Be careful when negotiating via text message or e-mail

If you agree to buy or sell a property in a text message, instant message, or tweet, is that a binding contract?

Not in California, which just enacted a law saying these types of “ephemeral” messages can’t amount to a contract for a real estate sale unless the parties sign a written agreement afterward. [Read more…]

How to tell if you’ll owe capital gains tax when you sell your home

Most people who sell their home don’t have to pay capital gains tax, even if the value of the home increased substantially while they owned it. But some people do owe tax, so if you’re thinking of selling, it’s important to know whether you can escape the IRS.

Here are the rules:

As a single person, you can generally exclude up to $250,000 in gain from a home sale. If you’re married and file jointly, you can generally exclude up to $500,000 in gain. [Read more…]

What do women want? In real estate, maybe not what you think

A recent survey by the National Association of Realtors is challenging stereotypical notions of what’s important to men and women when it comes to buying a home.

The survey asked single men, single women and married couples what house features were “very important” in their decisions about what to buy. [Read more…]

Mary Hart and the Beliveau Law Group

Mary Hart handled my questions about a house I was trying to purchase. She was very quick to reply to my messages and very knowledgeable. If I need to be represented, I would not hesitate to call Beliveau law offices. And if possible request Mary Hart as she was very easy to talk to, and explained everything in clear layman’s terms so I could understand everything.

~Frank, a Real Estate client

How do I get a copy of my deceased mother’s will? Does a trust take prejudice over a will ?

ADDITIONAL INFORMATION:

I’m an heir in the will as well as the trust. I’ve never received a copy of the will (from the executors) nor the trust ( from the trustees)

ATTORNEY ANSWER BY MARGARET L. CROSS:

A will and a trust work hand in hand. They do not cancel each other out. A will may establish a testamentary trust or it may fund a trust which your mother created during her lifetime. Have your requested copies from the executors and trustees? I am assuming you have or you would not have posted this question.
The first step you could take is to contact the probate court in which your mother’s will was probated. It will be a public document and you can get a copy by ordering it from the court. If it is a testamentary trust, the terms of the trust will be laid out in the will. If the will funds a stand alone trust, then you may need to hire an attorney to force the trustees to give you a copy of the trust.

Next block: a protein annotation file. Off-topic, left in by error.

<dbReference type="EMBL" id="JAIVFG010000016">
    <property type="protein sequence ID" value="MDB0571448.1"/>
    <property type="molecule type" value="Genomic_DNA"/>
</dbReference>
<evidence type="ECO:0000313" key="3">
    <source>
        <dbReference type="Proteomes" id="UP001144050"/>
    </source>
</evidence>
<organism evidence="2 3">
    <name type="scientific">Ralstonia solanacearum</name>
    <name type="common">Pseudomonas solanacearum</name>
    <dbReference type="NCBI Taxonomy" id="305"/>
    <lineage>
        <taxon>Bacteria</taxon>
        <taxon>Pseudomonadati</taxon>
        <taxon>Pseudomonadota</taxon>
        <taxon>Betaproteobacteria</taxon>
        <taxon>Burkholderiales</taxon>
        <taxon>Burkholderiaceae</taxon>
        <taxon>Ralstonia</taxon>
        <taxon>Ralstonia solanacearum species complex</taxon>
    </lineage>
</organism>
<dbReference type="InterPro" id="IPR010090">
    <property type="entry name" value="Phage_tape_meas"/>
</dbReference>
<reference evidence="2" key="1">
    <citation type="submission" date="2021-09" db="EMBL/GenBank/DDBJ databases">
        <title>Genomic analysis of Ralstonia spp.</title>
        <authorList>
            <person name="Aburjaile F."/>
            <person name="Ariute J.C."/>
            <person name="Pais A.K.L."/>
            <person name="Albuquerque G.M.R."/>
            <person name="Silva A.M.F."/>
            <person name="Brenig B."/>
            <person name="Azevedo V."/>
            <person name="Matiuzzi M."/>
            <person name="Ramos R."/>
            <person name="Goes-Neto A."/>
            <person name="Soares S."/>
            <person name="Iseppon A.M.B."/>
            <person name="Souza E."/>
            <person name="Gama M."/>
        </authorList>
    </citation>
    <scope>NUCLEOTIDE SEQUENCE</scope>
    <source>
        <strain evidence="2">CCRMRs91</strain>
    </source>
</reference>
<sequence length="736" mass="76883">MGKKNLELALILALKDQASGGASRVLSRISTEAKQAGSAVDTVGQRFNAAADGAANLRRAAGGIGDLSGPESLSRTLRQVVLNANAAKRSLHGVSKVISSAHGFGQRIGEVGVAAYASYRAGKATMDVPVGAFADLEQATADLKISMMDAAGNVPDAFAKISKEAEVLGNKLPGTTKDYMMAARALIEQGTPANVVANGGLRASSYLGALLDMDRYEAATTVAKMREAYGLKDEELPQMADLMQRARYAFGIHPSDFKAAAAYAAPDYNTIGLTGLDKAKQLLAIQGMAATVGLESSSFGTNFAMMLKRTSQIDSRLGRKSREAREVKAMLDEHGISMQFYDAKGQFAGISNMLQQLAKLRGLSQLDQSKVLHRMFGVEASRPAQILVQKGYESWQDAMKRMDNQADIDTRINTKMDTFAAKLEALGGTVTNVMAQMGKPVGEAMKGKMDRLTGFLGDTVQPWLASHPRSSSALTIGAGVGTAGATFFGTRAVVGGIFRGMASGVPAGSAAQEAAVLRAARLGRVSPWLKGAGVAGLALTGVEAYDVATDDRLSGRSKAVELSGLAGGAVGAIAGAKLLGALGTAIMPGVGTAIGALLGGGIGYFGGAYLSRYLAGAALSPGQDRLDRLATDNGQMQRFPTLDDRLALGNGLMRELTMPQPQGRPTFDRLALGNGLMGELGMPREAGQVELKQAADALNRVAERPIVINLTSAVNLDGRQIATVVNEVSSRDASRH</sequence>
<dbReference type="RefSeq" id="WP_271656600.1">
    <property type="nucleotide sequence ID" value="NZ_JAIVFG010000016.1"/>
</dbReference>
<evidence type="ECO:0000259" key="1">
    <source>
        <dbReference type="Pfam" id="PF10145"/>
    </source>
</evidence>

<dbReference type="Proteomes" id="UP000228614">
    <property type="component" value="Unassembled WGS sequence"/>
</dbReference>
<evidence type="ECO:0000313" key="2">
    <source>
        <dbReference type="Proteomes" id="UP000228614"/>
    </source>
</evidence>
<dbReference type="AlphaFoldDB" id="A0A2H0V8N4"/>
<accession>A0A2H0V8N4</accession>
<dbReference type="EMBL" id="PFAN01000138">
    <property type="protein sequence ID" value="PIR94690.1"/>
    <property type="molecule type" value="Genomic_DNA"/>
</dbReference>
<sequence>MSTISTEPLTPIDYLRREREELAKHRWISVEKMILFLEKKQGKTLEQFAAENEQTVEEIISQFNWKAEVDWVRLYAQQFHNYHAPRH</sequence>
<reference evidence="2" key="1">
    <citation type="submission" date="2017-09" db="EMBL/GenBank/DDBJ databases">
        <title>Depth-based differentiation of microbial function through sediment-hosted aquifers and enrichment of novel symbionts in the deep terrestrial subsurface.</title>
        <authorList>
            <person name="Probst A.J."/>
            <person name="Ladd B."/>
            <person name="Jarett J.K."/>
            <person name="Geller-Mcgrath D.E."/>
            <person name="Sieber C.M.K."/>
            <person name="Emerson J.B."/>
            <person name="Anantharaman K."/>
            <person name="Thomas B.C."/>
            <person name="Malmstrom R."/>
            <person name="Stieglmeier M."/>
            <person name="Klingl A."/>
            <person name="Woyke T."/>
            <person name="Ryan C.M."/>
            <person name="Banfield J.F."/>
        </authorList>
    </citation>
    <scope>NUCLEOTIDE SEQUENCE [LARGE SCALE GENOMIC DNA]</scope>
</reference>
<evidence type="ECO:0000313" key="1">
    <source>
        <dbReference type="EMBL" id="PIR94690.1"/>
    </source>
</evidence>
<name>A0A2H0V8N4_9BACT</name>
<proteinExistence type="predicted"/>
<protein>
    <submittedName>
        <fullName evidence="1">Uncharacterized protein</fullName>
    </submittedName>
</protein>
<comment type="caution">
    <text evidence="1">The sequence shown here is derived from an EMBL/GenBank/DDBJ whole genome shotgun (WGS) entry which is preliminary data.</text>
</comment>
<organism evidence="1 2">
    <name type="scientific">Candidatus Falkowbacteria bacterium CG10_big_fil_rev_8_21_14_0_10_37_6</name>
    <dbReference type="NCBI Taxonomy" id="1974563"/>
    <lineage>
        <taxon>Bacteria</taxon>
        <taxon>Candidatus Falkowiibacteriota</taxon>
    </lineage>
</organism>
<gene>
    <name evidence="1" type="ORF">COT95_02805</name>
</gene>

The trustees/executors should also be providing you, as beneficiary, with yearly accountings.

Legal Disclaimer: Please note that this answer does not constitute legal advice, and should not be relied on since each situation is fact specific, and it is impossible to evaluate a legal problem without a comprehensive consultation and review of all the facts and documents at issue. This answer does not create an attorney-client relationship. A lawyer experienced in the subject area and licensed to practice in the jurisdiction should be consulted for legal advice.

Beliveau Law Group: Massachusetts | Florida | New Hampshire

The estate planning attorneys at the Beliveau Law Group provides legal services for estate and asset protection planning. The law firm has offices and attorneys in Naples, Florida; Boca Raton, Florida; Danvers, Massachusetts; Millbury, Massachusetts, Waltham, Massachusetts; and Salem, New Hampshire.

2016 filing deadline extended

Next year, you’ll get a few extra days to file your 2015 income tax return. The District of Columbia will be observing Emancipation Day on Friday, April 15, 2016, the usual filing deadline. That moves the filing deadline for 2015 federal income tax returns to Monday, April 18. Residents of Massachusetts and Maine get one more day to file – to Tuesday, April 19 – due to Patriots’ Day.

How to keep your customers satisfied

In some industries, service has become a quaint memory. Customers are often reduced to selecting the provider that costs or annoys them the least. But the golden rule has not been repealed. Pleasing your customers can create a powerful competitive advantage – and a few simple changes may increase your bottom line.